1. Install yum packages to cover basic dependencies.
    sudo yum install -y libXcursor libXamage libcups libXss libXrandr 
    cups-libs dbus-glib libXinerama cairo cairo-gobject pango
  2. Borrow packages from CentOS and Fedora.
    sudo rpm -ivh --nodeps http://mirror.centos.org/centos/7/os/x86_64/Packages/atk-2.22.0-3.el7.x86_64.rpm
    sudo rpm -ivh --nodeps http://mirror.centos.org/centos/7/os/x86_64/Packages/at-spi2-atk-2.22.0-2.el7.x86_64.rpm
    sudo rpm -ivh --nodeps http://mirror.centos.org/centos/7/os/x86_64/Packages/at-spi2-core-2.22.0-1.el7.x86_64.rpm
    sudo rpm -ivh --nodeps http://dl.fedoraproject.org/pub/archive/fedora/linux/releases/20/Fedora/x86_64/os/Packages/g/GConf2-3.2.6-7.fc20.x86_64 .rpm
    sudo rpm -ivh --nodeps http://dl.fedoraproject.org/pub/archive/fedora/linux/releases/20/Fedora/x86_64/os/Packages/l/libXScrnSaver-1.2.2-6.fc20.x86_64 .rpm
    sudo rpm -ivh --nodeps http://dl.fedoraproject.org/pub/archive/fedora/linux/releases/20/Fedora/x86_64/os/Packages/l/libxkbcommon-0.3.1-1.fc20.x86_64 .rpm
    sudo rpm -ivh --nodeps http://dl.fedoraproject.org/pub/archive/fedora/linux/releases/20/Fedora/x86_64/os/Packages/l/libwayland-client-1.2.0-3.fc20 .x86_64.rpm
    sudo rpm -ivh --nodeps http://dl.fedoraproject.org/pub/archive/fedora/linux/releases/20/Fedora/x86_64/os/Packages/l/libwayland-cursor-1.2.0-3.fc20 .x86_64.rpm
    sudo rpm -ivh --nodeps http://dl.fedoraproject.org/pub/archive/fedora/linux/releases/20/Fedora/x86_64/os/Packages/g/gtk3-3.10.4-1.fc20.x86_64 .rpm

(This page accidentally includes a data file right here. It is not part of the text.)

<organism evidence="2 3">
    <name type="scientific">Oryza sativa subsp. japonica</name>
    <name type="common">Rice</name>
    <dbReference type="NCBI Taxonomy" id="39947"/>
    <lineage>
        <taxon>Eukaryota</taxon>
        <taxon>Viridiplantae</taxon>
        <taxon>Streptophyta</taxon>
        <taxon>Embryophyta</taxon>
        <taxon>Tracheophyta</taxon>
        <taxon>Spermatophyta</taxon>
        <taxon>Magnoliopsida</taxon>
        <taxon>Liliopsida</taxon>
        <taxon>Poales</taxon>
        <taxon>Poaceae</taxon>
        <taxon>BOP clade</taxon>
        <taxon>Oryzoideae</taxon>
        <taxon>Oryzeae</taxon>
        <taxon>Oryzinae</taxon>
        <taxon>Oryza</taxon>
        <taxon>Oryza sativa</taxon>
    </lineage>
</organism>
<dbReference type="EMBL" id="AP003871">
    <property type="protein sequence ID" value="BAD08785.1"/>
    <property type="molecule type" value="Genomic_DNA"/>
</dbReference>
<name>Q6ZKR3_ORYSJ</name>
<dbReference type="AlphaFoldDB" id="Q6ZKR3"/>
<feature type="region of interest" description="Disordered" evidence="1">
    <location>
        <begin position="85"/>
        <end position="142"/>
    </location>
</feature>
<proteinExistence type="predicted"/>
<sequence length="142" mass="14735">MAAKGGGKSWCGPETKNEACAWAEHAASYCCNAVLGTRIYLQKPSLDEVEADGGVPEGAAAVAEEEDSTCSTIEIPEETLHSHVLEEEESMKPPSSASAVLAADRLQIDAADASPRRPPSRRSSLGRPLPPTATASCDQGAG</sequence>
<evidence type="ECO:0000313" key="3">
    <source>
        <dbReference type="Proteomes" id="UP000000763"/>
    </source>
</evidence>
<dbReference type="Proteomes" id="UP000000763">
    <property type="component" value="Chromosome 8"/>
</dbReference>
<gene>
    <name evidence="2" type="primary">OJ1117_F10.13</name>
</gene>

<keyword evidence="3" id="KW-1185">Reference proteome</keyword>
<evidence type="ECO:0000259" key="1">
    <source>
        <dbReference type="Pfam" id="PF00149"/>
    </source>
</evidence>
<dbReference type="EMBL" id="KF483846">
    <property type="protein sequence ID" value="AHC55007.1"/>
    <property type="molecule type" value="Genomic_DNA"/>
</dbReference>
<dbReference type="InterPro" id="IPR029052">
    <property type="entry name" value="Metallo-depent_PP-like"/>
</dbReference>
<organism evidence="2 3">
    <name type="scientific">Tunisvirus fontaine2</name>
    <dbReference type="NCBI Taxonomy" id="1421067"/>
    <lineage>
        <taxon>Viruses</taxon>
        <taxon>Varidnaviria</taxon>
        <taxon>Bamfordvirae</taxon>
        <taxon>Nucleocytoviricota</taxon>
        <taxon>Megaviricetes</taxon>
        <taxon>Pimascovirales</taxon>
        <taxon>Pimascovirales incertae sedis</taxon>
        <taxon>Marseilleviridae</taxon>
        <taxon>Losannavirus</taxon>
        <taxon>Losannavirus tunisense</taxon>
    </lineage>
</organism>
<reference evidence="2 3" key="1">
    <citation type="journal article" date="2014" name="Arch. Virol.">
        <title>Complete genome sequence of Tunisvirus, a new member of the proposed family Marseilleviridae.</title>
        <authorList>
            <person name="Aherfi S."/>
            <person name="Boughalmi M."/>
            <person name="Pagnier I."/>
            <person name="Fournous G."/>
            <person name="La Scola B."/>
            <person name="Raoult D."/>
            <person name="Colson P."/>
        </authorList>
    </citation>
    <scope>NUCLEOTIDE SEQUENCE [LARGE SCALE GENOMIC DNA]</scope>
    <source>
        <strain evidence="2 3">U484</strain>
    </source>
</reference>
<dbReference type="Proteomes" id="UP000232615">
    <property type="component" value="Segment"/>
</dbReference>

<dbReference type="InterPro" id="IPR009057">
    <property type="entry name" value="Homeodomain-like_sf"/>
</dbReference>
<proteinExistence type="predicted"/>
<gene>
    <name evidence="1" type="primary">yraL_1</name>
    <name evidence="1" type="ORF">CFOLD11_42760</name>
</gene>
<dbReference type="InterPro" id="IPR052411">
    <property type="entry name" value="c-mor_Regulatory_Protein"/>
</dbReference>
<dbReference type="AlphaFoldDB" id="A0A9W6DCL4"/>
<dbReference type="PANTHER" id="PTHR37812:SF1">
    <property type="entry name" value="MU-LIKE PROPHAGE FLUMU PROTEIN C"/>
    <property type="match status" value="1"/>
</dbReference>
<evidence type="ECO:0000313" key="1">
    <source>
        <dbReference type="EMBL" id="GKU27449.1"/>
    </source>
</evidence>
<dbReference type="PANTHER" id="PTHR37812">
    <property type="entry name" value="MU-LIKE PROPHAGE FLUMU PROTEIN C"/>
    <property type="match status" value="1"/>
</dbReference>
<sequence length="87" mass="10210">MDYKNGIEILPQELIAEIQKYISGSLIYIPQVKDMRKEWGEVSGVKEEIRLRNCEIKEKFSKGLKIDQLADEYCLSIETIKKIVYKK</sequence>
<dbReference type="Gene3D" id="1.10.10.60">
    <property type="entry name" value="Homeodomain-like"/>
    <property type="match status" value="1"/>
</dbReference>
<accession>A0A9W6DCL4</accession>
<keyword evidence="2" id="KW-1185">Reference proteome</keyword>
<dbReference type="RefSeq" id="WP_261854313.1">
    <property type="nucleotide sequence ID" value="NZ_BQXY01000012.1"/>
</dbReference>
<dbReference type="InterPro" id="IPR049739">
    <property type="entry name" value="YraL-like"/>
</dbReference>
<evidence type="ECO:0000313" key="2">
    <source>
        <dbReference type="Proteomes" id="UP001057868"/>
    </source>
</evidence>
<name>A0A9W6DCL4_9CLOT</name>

sudo rpm -ivh --nodeps http://dl.fedoraproject.org/pub/archive/fedora/linux/releases/16/Fedora/x86_64/os/Packages/gdk-pixbuf2-2.24.0-1.fc16.x86_64 .rpm
  3. change src / karma.conf.js request Puppeteer and set the CHROME_BIN environment variable. Here is the complete content of that file after the changes.
    const puppeteer = require ("puppeteer");
    process.env.CHROME_BIN = puppeteer.executablePath ();
    
    module.exports = function (config) {
    config.set ({
    basePath: & # 39; & # 39 ;,
    paintings: ['jasmine', ' @angular-devkit/build-angular'],
    plugins: [
                require('karma-jasmine'),
                require('karma-chrome-launcher'),
                require('karma-jasmine-html-reporter'),
                require('karma-coverage-istanbul-reporter'),
               require('@angular-devkit/build-angular/plugins/karma')